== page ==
Harriet Tubman: Freedom Fighter - Harriet Tubman - The Soldier


By the time the Civil War began, Harriet Tubman was in her early 40s.  Her reputation was known and the Union Army requested her help.  She joined the Army as a scout and a nurse, but her role would eventually expand (to include work as a Union spy).  

Confederate soldiers never suspected that the actual role which Harriet played was anything other than what she appeared to be.  Instead, she actually worked with Union military officials on plans to traverse trails with which she was very familiar.  

Sometimes Harried worked fourteen hours, in army hospitals, then worked at night to bake pies (earning money to buy groceries). The Union Army had no system in place for paying a woman, so she was on her own to survive.  

After the war was over, Harriet received a small amount of money for her Civil-War work. She was paid just $200 for her three years of service to the Union Army. The problem—as it happened—was that her work, for the Union, was undocumented.

In 1890, Congress passed a law which granted widows of veterans the right to receive $8 a month. Harriet's second husband, Nelson Davis, had served with Company G, Eighth United States Colored Infantry, from 25 September 1863 to 10 November 1865. Davis' service qualified Harriet to receive a government check under the new law.

For the first time in her life, Harriet was receiving a regular (although minimal) paycheck.

This monthly pay, however, was not for the services which Harriet had personally  rendered to the Union during the war.

Finally—in 1899—after decades of effort, and the help of many influential friends, Congress passed the following Act on February 28. Note that it does not pay Harriet for the work she personally did on behalf of the Union—it only reflects her status as a Union widow:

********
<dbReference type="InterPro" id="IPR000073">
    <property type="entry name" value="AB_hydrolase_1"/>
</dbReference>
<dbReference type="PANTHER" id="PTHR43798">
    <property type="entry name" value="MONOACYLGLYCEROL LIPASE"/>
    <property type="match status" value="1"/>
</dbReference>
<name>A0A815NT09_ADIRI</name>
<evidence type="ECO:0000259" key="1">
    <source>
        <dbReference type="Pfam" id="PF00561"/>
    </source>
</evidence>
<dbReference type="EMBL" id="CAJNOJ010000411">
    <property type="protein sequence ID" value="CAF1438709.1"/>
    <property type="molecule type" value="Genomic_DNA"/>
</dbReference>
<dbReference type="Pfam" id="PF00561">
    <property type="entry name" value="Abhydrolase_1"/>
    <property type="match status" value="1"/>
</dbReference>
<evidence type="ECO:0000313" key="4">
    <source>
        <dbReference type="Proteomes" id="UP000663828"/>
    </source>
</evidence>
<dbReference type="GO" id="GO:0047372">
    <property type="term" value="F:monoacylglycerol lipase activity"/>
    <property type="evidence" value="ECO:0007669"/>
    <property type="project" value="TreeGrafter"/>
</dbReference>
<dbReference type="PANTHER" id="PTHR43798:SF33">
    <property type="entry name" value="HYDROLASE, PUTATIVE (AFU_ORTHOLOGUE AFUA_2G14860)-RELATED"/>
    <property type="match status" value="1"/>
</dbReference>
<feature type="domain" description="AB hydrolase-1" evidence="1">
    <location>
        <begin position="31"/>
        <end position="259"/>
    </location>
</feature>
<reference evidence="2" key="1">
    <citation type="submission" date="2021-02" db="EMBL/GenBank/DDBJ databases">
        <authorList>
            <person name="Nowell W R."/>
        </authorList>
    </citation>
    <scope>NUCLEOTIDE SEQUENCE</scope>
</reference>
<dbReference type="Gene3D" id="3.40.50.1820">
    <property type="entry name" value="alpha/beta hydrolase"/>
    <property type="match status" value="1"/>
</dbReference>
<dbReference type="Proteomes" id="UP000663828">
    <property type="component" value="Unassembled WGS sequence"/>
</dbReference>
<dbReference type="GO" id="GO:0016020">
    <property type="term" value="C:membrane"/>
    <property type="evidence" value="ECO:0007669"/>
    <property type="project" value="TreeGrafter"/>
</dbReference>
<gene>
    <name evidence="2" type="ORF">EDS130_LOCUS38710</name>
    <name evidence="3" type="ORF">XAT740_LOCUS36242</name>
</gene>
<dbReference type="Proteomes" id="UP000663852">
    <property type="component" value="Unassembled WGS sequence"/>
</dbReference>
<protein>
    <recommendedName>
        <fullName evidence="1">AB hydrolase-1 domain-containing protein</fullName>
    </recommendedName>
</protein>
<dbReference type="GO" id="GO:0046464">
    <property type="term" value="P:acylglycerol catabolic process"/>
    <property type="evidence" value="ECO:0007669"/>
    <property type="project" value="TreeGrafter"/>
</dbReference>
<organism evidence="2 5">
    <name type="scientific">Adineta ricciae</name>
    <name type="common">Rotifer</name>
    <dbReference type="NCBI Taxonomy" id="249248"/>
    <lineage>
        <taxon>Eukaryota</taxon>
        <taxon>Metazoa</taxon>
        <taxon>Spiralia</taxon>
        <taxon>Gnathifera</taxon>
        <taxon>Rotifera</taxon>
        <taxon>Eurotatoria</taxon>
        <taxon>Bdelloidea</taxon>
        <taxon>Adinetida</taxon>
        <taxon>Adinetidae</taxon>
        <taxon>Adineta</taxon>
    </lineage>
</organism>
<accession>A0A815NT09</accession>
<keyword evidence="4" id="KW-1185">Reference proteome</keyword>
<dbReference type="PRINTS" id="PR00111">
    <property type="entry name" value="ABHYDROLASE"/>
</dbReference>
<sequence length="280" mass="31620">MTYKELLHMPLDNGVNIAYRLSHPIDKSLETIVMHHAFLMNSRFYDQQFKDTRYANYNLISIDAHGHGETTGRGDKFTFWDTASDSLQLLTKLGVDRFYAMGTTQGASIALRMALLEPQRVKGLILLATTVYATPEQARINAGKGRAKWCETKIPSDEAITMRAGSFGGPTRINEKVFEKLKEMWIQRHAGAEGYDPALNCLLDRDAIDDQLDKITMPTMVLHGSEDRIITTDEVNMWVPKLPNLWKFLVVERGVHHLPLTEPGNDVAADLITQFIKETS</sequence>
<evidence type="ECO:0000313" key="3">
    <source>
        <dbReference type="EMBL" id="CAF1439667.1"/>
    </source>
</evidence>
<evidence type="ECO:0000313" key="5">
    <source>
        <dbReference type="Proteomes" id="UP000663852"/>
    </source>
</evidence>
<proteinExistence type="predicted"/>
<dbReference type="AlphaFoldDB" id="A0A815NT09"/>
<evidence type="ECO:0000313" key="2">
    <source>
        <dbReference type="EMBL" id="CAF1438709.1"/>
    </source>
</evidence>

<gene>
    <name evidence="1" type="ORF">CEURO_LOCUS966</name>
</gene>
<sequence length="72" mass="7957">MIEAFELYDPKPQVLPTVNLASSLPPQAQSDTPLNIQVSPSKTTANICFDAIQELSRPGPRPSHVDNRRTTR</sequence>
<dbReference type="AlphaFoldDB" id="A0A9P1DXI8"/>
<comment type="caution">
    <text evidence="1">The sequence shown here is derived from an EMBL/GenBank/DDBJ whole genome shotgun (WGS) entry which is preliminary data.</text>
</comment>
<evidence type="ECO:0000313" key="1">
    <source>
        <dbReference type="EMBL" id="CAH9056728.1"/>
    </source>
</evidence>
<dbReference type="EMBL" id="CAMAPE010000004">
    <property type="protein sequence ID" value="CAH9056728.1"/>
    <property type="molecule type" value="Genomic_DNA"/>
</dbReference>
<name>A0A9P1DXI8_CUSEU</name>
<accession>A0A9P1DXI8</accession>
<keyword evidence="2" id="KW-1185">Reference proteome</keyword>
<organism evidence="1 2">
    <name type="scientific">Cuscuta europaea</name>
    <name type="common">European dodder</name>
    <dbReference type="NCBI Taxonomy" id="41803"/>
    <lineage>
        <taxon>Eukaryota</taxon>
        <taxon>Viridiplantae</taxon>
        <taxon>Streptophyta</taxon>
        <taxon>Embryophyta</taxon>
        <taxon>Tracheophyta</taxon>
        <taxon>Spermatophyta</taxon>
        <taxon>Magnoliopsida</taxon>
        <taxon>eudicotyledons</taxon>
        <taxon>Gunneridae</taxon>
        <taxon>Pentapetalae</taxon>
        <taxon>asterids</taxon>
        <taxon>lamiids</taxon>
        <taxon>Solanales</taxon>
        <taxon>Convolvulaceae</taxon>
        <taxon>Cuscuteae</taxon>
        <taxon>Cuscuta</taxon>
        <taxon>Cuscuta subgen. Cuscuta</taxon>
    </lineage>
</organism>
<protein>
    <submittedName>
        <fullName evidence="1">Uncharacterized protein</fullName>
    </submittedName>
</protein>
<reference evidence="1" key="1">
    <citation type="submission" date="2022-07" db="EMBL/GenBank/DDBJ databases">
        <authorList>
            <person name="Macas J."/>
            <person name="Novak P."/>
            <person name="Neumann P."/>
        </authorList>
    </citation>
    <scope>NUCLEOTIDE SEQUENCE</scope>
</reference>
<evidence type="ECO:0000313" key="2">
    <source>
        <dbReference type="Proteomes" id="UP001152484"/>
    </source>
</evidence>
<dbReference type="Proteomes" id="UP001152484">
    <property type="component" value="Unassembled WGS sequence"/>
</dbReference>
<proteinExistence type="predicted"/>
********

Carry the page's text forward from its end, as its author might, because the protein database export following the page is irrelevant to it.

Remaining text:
Be it enacted by the Senate and House of Representatives of the United States of America in Congress assembled, that the Secretary of Interior be authorized and directed to place on the pension roll, subject to the provisions and limitations of the pension laws, the name of Harriet Tubman Davis, widow of Nelson Davis [Harriet’s second husband], late private in Company G, Eighth United States Colored Infantry and pay her a pension at the rate of twenty dollars per month in lieu of what she is now receiving [$8 a month].

Harriet was 79 years old at the time she was granted this pension of $240 a year. It had taken 34 years of effort to provide her with this minimal amount of income.

Harriet spent the rest of her life struggling to pay a mortgage and to keep food on the table.  She never turned a person away who needed a place to stay or required something to eat. She never lost her faith in God and, when she was able, attended church on Sundays.

Tubman lived a long life, dying at nearly 100 years of age.  Although she was personally unable to fulfill her dream of building a home for ill-and-elderly people—that came later, after her death, when others honored her memory by building such a place—she housed many such individuals in her own home.

Original Release: Sep 11, 2015

Updated Last Revision: Nov 01, 2019

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"Harriet Tubman - The Soldier" AwesomeStories.com. Sep 11, 2015. Jan 26, 2020.
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